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Data from: Effects of nutrition on recovery, mortality, and mobility of adult Tribolium castaneum after exposure to long-lasting insecticide-incorporated netting

posted on 2024-01-22, 17:59 authored by Qinglei Ming, William MorrisonWilliam Morrison, James F. Campbell, Erin ScullyErin Scully, Kun Yan Zhu

2.1 Experimental insects

A laboratory colony of T. castaneum maintained at the USDA Center for Grain and Animal Health Research for over 30 years free of exposure to insecticide was used for these studies. The colony was kept in 0.95-L glass jars with filter paper lids for air flow with a rearing diet consisting of 95% unbleached, organic flour with 5% brewer's yeast added. Jars were held in an environmental chamber set at a temperature of 30 °C, relative humidity (RH) of 65%, and a 16:8 h light/dark photoperiod.

2.2 Manipulating diet nutritional quality

Unbleached, organic wheat flour was mixed with microcrystalline cellulose (Thermo Fisher Scientific, Waltham, MA, USA), a nonnutritive and nontoxic filler that has a similar particle size to wheat flour to produce three diet treatments that differed in nutritional quality: 0% flour (0 flour:100 cellulose), 25% flour (25:75), and 100% flour (100:0). A treatment with no flour or cellulose was also included, as a no-food control.

2.3 Long-lasting insecticide-incorporated polyethylene netting

Two types of Long-lasting insecticide-incorporated nettings (LLINs), both commercially labeled in the USA, were used: CarifendTM (BASF, Ludwigshafen, Germany) and D-TerrenceTM (Vestergaard, Lausanne, Switzerland),. Carifend netting incorporated 0.34% (w/w) α-cypermethrin while D-Terrence netting incorporated 0.4% (w/w) deltamethrin. Control netting was physically identical to the Carifend netting or D-Terrence netting but lacked any insecticide.

2.4 Effects of diet on recovery of T. castaneum adults after exposure to LLIN

The netting was cut into squares and secured to the bottoms of square Petri dishes (100 × 100 × 15 mm, L × W × H, VWRTM, Radnor, PA, USA) with double-sided tape and label tape. 20 mixed-sex adults (2- to 3-week-old) were exposed to one of the three netting types (Carifend, D-Terrence, and control) for 2, 24, 48, 72, 96, 120, 144, and 168 h, respectively, with a total of 24 combinations of netting and exposure time treatment. Immediately following exposure, 20 adults were examined for health condition (unaffected, affected and dead) and transferred from the netting arena to recovery arenas. Recovery arenas were Petri dishes (35 × 10 mm, D × H, FalconTM, Franklin Lakes, NJ, USA) with 0.5 g of one of the three flour:cellulose diets (0:100, 25:75, and 100:0)). In addition, arenas without any food were also included as controls. There were 4 replicates for each combination of netting × exposure time × diet.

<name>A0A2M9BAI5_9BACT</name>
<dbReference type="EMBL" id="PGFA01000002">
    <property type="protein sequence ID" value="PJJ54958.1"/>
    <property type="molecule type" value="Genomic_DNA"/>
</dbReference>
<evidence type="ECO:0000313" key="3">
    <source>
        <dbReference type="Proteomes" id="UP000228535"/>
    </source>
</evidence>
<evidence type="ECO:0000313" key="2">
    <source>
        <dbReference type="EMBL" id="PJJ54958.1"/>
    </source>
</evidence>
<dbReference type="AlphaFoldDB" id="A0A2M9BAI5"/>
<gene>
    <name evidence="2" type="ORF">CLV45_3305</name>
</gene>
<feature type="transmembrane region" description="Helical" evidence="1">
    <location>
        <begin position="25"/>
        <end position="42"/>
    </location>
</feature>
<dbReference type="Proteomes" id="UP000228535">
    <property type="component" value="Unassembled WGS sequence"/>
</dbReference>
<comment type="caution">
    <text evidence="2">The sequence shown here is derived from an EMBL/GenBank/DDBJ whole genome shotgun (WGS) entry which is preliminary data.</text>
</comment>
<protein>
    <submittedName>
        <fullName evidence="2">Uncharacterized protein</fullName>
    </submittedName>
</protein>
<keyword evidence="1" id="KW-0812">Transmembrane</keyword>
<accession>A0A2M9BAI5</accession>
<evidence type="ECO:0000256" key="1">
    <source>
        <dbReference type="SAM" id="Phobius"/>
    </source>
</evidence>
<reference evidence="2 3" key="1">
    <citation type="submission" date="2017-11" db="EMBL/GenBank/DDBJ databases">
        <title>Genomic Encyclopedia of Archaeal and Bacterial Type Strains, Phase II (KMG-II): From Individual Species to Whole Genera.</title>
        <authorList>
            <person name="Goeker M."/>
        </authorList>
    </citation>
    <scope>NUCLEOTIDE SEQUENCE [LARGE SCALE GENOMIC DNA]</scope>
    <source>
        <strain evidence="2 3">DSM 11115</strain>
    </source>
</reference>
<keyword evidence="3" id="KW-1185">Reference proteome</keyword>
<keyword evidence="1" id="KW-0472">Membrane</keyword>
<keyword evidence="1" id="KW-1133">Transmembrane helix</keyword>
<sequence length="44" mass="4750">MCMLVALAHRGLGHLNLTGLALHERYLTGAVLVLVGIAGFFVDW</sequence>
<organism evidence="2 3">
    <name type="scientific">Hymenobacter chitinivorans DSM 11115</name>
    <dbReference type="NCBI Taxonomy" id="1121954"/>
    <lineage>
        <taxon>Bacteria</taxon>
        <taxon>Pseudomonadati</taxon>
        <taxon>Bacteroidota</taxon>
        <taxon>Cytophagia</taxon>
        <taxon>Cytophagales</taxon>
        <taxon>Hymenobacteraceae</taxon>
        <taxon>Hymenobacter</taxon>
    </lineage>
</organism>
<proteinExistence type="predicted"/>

The condition of T. castaneum were assessed as number of unaffected, affected and dead at 0, 1, 2, 3, 4, 5, 6, and 7 d post-exposure to netting. Adults were recorded as unaffected if they were active and behaving normally with coordinated walking and species-specific movements; affected if they had uncoordinated walking and sluggish movements or were on their backs with legs twitching, and/or could not right themselves after being prodded (i.e., knocked down); finally, dead if they were completely motionless even after prodding. During exposure and recovery, insects were kept in an environmental chamber under the same conditions as described above. Because no T. castaneum adults were observed to be affected and the number of dead was very low after exposure to control netting (Fig. 1), recovery experiments on control netting were not included in rest of the study.